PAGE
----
I remember many many moons ago seeing a title of “Missing kids” … My brain works incredibly slowly sometimes, I thought it was about say parents who’d been separated from the children for some reason. On closer inspection, it was about kids that had gone missing. This post ISN’T about loved ones who have gone missing.
So I’m sorry for the misleading title, perhaps someone can suggest a better one.
What I’m talking about is our loved one that are no longer with us, perhaps they’ve passed away or sometimes it’s because of a relationship breakdown.
Grief is never something that’s “easy” to process, it simply hurts to become separated from someone we care about. We miss the way that they smiled, the way they talked, laughed, even argued with us. It simply hurts to know that we’ll never see them again.
I posted recently about “thinking too much”, and one of my readers replied with enough material for probably a month of opinion posts in one comment. Really I should ask her to write my opinion posts for the next year, she’d be awesome at it. Far from being an issue or a problem, the positives that came for me, is that a lot of us are asking the same questions or have the same unresolved things we’re thinking about. So thank you to her for volunteering the things that she thinks about, I’m grateful.
Sometimes I’ve found resolution, closure etc comes from going through an “emotional process”. I remember watching for instance “The Bucket List” with Nicholson and Freeman, a movie in which a process is described that terminally ill people go through – denial, anger, bargaining, depression and acceptance.
It’s a similar type of process that I think we go through when it’s a loved one who’s passed away or a significant relationship has broken down forcing us apart. I don’t know the exact order and emotions in the process, I’m not a psychologist or other professional. But certainly hurt, grief, sadness, anger are emotions that come up. My personal experience is that the acceptance part is even harder when the person hasn’t passed away but simply left us because they weren’t happy with us anymore, not “in love” any more. In this case there’s still a chance they might change their mind or circumstances change, which makes it even harder to “let go” (the acceptance). With a passing away there is a finality, a closure.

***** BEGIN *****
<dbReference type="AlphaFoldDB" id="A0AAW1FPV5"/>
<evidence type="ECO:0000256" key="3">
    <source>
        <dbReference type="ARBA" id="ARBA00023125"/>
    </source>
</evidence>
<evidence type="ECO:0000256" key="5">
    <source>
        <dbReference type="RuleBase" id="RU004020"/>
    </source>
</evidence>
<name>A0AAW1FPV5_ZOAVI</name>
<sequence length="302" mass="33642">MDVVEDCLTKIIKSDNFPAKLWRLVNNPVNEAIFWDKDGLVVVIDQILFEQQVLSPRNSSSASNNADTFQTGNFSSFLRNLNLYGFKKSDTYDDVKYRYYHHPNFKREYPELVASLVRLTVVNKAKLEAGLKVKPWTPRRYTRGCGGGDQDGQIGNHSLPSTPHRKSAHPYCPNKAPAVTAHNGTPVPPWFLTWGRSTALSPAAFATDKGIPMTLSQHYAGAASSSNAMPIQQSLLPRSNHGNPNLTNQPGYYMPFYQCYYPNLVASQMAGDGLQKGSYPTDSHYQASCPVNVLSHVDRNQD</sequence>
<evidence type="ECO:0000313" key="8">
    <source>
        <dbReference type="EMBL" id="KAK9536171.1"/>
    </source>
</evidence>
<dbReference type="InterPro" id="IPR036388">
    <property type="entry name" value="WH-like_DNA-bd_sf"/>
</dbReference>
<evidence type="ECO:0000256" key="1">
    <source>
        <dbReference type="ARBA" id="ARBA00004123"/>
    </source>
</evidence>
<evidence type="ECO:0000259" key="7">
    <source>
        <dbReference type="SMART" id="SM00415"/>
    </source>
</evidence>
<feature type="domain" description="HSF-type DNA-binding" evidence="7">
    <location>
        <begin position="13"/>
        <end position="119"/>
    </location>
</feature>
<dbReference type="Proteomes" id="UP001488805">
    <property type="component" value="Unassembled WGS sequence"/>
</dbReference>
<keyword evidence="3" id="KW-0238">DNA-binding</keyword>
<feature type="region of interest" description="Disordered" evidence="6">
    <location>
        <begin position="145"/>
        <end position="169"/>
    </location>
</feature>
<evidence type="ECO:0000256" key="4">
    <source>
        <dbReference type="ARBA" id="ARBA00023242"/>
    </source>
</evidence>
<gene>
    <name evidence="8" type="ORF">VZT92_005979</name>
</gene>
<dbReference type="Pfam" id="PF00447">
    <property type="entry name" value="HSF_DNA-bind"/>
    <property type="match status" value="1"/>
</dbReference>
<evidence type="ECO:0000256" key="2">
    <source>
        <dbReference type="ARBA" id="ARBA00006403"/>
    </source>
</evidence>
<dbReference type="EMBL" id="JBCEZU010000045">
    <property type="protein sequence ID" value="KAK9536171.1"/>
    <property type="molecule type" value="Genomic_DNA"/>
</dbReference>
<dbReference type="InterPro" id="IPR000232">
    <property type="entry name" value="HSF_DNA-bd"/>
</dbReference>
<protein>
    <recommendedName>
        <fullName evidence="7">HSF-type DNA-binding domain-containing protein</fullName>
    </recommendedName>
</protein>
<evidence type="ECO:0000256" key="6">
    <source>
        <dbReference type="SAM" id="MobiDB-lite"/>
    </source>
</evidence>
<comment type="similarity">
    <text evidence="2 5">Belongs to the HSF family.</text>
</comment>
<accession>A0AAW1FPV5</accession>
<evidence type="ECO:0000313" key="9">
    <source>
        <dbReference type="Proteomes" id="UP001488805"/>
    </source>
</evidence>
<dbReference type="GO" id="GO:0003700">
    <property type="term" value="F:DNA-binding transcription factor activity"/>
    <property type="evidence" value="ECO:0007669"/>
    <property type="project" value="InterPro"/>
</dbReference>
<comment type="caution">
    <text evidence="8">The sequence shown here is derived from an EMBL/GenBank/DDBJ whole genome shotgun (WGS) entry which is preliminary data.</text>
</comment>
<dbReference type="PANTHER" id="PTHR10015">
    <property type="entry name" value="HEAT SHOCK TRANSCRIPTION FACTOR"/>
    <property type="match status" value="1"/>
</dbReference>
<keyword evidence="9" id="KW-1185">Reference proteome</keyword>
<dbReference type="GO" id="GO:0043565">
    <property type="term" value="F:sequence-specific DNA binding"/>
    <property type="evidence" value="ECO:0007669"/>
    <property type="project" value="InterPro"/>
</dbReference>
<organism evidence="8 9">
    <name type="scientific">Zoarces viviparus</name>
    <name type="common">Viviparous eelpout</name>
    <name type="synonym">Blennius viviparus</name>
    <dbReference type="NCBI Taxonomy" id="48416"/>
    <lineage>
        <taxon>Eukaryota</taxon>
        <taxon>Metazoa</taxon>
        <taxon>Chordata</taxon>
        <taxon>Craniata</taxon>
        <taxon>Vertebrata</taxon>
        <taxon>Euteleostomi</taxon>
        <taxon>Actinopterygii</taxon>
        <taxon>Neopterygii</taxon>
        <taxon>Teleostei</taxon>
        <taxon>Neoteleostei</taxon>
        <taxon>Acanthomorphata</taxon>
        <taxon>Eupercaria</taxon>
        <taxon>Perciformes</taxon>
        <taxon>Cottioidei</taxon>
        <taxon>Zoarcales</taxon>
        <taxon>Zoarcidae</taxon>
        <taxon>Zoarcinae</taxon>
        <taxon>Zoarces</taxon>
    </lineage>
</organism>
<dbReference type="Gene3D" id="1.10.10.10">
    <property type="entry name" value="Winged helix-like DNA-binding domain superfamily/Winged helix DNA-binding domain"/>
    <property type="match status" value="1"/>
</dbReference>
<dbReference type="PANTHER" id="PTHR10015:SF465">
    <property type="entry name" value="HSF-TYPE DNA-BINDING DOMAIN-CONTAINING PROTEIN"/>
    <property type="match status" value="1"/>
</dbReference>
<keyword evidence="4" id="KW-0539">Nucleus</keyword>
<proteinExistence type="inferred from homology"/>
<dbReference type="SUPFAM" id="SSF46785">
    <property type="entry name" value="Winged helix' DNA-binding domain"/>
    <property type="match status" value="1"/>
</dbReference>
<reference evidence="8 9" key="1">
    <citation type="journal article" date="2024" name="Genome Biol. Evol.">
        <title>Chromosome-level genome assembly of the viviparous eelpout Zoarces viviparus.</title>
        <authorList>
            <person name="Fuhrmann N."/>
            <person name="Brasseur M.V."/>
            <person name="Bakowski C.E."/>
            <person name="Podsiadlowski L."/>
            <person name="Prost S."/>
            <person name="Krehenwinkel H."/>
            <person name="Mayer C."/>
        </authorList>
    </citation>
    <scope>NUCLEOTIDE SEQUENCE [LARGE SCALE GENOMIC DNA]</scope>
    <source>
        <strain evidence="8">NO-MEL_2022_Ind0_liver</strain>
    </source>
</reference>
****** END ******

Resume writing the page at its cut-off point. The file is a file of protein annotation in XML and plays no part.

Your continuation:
I do believe that ultimately we have to “let go”, our departed loved ones wouldn’t want us to be sad and grieving for long, they’d want us to be happy and remember the happy times. I also think that “letting the process happen” rather than resisting helps to expedite the resolution. So we may need to plan the time that we need in order to work through it, as we’re talking about pretty strong emotions that can entirely unbalance us. It may also be that we need to call on the people in our support systems, family and friends, to be there for us.
People without a significant support system may need to seek help from counsellors, doctors or other professionally trained people for support. Some have their faith and others that share the same faith that might help. It may be that for some people that they need friends, family, their faith and professional support.
In any case I think it’s probably unwise to brush of this kind of thing aside as not affecting one, usually it does and we need to be aware that is does. This is probably the most important point of all. No man (or woman) is an island.
IF YOU ARE GRIEVING AT PRESENT, THEN PLEASE ACCEPT MY CONDOLENCES, I AM SO SORRY FOR YOUR LOSS.
What I’ve found with these opinion posts, is that often it’s not really about my opinion, but very interesting to hear what others have to say. Some of you guys are a lot smarter than me. Of course there are morons too, but most of them now seem to read my disclaimers and find other places for their pernicious ways of being 🙂
PLEASE DO BE CONSIDERATE OF THOSE WHO MAY BE GRIEVING IN YOUR COMMENTS.
PS (Mother Teresa is my celeb name for this post … for fun you may think up a tenuous connection if you like, please keep it clean and respectful, otherwise I may not be able to post)
Resources & Sources
Mother Teresa 1986 – Wikipedia CC
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I read ALL comments but can’t always reply. I will comment if I think there’s something that I can add to what you’ve said. I do delete without notice comments that don’t follow rules above. For persistent offenders I will ignore you permanently and/or report you.
Most decent people already know how to behave respectfully. Thank you for your co-operation on the above.
Warm regards, Don Charisma